Beyond “bad apples” and “crooked executives”
A social psychological theory explains why otherwise good people fail to act ethically in the workplace.
Large-scale corporate scandals continue making front-page news. The last 12 months have seen reports of software manipulation by two automakers, allegations of contribution to money laundering at Deutsche Bank, corruption allegations at Rolls-Royce and Airbus, and self-certification allegations at Boeing – to name just a few.
People invoke two explanations for large-scale unethical behavior in organizations: That there are a few individuals – “a few bad apples” – who don’t have the right values, the right ethics, and who are solely to be blamed. This is often the narrative from the top of the organization, lamenting about the unfortunate and unfair conclusion that the organization and its entire workforce is under general suspicion. The other explanation suggests that wrongdoing is a result of explicit or implicit orders from crooked top executives. This is often the public narrative that reflects the inconceivability of many that large-scale unethical behavior may be possible without cognizance, involvement, or direct sanctioning by the top of the organization.
Moral disengagement theory (Bandura, 1999, 2016) offers a third – alternative or complementary – explanation. It posits that normal people – well-bred and well-intentioned – are able to engage in unethical behavior through cognitive reconstrual of their behavior.
What is moral disengagement?
Through moral disengagement, people can suspend or override moral principles that they in general accept as valid, enabling them to engage in behavior that is inconsistent with their moral principles yet is not seen as such. Moral disengagement theory was developed by social psychologist Albert Bandura and states that people generally act in line with – and refrain from conduct contrary to – internalized moral standards. These standards, that are previously acquired through social learning, however, can be suspended, they can be disengaged, and are then no longer effective in guiding people to do what’s right and to refrain from doing what’s wrong.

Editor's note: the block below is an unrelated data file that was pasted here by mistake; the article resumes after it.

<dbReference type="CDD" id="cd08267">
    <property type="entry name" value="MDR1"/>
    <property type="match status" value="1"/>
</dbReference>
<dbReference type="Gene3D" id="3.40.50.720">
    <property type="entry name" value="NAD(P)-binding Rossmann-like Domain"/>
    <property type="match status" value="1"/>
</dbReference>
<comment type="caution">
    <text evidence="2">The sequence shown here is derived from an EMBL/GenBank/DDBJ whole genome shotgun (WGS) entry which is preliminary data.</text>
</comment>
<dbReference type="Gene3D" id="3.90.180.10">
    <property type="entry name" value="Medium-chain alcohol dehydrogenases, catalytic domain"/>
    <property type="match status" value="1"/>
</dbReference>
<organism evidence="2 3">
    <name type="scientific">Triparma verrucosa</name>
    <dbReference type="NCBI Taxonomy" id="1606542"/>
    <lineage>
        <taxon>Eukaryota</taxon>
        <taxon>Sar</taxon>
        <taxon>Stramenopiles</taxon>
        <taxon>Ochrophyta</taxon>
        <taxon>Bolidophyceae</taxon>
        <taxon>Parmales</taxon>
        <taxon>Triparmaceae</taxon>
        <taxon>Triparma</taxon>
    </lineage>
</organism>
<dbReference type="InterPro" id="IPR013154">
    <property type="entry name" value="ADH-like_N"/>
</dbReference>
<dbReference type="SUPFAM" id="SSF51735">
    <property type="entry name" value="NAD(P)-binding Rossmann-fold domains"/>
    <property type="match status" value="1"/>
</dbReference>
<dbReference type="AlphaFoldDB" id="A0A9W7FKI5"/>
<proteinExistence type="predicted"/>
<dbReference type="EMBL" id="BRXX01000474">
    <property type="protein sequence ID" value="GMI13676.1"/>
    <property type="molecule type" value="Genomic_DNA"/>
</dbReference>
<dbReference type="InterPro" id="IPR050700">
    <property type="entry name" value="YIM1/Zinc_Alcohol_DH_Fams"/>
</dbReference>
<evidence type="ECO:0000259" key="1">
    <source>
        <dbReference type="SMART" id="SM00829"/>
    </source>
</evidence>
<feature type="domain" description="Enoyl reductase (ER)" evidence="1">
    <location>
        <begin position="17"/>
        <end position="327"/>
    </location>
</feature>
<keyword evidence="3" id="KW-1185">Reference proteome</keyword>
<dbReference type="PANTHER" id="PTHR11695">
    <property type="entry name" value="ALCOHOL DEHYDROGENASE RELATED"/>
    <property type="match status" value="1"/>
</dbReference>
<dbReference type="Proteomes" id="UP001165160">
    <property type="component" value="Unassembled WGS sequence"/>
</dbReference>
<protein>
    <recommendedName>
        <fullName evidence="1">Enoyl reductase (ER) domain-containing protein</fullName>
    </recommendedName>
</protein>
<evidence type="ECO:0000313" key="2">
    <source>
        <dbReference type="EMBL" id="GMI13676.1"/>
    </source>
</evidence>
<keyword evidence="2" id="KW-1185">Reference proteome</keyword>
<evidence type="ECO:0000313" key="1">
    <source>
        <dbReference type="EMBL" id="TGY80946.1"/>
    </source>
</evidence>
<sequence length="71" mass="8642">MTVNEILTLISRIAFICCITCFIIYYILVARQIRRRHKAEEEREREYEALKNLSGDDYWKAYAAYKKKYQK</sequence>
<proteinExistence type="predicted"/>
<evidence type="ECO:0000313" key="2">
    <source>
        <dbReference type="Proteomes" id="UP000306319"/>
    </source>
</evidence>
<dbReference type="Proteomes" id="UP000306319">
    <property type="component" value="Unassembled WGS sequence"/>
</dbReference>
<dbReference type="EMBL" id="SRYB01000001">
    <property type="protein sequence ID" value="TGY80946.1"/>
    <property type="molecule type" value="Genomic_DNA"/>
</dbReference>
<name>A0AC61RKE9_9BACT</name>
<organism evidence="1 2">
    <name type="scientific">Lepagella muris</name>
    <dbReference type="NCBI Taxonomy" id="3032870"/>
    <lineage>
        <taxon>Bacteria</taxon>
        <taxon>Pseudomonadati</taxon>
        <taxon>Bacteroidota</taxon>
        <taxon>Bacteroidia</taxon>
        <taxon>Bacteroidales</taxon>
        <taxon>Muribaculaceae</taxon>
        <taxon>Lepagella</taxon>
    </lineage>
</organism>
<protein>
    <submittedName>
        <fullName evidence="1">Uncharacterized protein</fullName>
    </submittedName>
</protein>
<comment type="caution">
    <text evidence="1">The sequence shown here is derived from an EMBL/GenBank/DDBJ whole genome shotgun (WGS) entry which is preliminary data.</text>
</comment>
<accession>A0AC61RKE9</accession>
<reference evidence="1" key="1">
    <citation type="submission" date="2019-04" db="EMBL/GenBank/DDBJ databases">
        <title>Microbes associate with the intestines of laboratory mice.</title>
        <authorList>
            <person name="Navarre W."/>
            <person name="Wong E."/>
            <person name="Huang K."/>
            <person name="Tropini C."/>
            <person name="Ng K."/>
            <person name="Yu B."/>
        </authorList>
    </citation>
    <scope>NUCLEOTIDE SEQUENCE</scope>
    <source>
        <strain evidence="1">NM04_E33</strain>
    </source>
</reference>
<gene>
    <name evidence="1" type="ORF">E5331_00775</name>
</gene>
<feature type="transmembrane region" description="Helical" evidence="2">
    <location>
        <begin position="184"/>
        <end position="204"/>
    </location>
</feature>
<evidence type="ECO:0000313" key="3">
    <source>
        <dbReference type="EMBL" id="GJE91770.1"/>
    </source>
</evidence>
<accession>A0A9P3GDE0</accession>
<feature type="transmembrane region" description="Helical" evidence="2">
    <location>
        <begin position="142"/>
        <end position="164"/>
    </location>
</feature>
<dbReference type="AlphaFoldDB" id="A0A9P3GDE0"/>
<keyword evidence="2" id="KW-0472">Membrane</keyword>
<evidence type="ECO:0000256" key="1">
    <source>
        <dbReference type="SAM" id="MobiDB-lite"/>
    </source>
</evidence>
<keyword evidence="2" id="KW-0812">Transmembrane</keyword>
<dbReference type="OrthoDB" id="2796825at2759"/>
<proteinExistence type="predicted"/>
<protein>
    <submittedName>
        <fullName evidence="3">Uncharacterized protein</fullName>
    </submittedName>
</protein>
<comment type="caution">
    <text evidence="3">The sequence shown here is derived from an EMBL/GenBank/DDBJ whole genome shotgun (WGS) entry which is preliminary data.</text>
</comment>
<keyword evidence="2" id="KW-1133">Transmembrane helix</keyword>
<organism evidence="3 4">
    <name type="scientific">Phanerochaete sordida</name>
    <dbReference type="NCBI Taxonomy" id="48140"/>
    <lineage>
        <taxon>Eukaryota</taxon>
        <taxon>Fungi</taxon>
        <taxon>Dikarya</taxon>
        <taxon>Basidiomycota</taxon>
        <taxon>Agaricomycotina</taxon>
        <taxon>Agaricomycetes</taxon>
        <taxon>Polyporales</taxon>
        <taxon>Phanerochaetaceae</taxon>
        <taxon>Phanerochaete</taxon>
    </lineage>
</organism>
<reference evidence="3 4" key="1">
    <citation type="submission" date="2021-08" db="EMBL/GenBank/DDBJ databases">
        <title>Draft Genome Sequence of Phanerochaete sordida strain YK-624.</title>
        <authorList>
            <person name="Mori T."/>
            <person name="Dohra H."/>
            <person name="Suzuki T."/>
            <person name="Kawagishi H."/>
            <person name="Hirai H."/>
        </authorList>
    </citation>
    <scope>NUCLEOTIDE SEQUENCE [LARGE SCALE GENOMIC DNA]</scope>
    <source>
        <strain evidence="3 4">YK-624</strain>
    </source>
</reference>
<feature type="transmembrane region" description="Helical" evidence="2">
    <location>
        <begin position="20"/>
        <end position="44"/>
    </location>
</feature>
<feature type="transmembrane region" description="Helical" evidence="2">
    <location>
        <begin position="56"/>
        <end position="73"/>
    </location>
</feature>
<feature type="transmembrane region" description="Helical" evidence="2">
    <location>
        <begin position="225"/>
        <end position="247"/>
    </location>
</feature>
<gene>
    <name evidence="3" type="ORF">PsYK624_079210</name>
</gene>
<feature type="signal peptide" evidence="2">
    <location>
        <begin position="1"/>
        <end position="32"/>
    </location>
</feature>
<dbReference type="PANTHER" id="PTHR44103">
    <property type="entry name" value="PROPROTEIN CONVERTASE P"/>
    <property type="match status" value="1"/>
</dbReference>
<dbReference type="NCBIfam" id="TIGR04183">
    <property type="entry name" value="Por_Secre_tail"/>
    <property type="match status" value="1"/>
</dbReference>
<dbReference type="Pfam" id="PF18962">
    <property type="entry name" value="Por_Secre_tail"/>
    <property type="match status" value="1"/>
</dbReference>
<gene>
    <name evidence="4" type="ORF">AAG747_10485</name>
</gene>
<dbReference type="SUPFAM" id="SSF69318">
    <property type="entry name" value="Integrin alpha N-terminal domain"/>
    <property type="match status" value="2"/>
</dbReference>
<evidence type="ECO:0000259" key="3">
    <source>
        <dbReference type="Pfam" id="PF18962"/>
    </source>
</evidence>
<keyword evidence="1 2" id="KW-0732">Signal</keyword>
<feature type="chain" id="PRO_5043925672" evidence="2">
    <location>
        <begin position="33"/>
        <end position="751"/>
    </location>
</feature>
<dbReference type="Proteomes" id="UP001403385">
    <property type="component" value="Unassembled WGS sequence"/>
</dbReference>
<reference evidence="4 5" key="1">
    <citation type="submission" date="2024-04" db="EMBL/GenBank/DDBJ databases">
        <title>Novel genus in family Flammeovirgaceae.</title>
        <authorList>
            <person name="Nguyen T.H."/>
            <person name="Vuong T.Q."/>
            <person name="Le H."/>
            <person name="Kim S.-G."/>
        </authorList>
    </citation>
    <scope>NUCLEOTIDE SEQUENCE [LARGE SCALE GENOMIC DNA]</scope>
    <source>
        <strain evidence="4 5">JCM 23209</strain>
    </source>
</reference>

How moral disengagement works?
Moral disengagement operates through numerous cognitive mechanisms that change people’s assessment of the morality of behavior via three main strategies of reconstruing morality, reconstruing agency, and reconstruing events (Schaefer & Bouwmeester, 2019). Here are sketches of nine specific mechanisms relevant to organizational contexts.
When people engage in reconstruing morality, they reevaluate behavior and convince themselves that the behavior is “not immoral” or even “morally obligatory.” To do so, people invoke an alternative moral frame according to which the unethical behavior in question becomes ethically justified (moral justification), or they weaken the moral frame that was invoked to establish a behavior as ethical (e.g., through legalism or condemning the condemner).
Through moral justification people draw on an alternative moral frame, for example, by reference to a religion, an ideology, or a higher obligation to a specific community that obligates an actor to show the behavior in question. To illustrate, a Siemens manager who contributed to the company’s corruption that surfaced in 2007 explained his behavior as wanting to help company and co-workers: “We did it for the company, it was about keeping the business unit alive and not jeopardizing thousands of jobs overnight” (Schubert & Miller, 2008).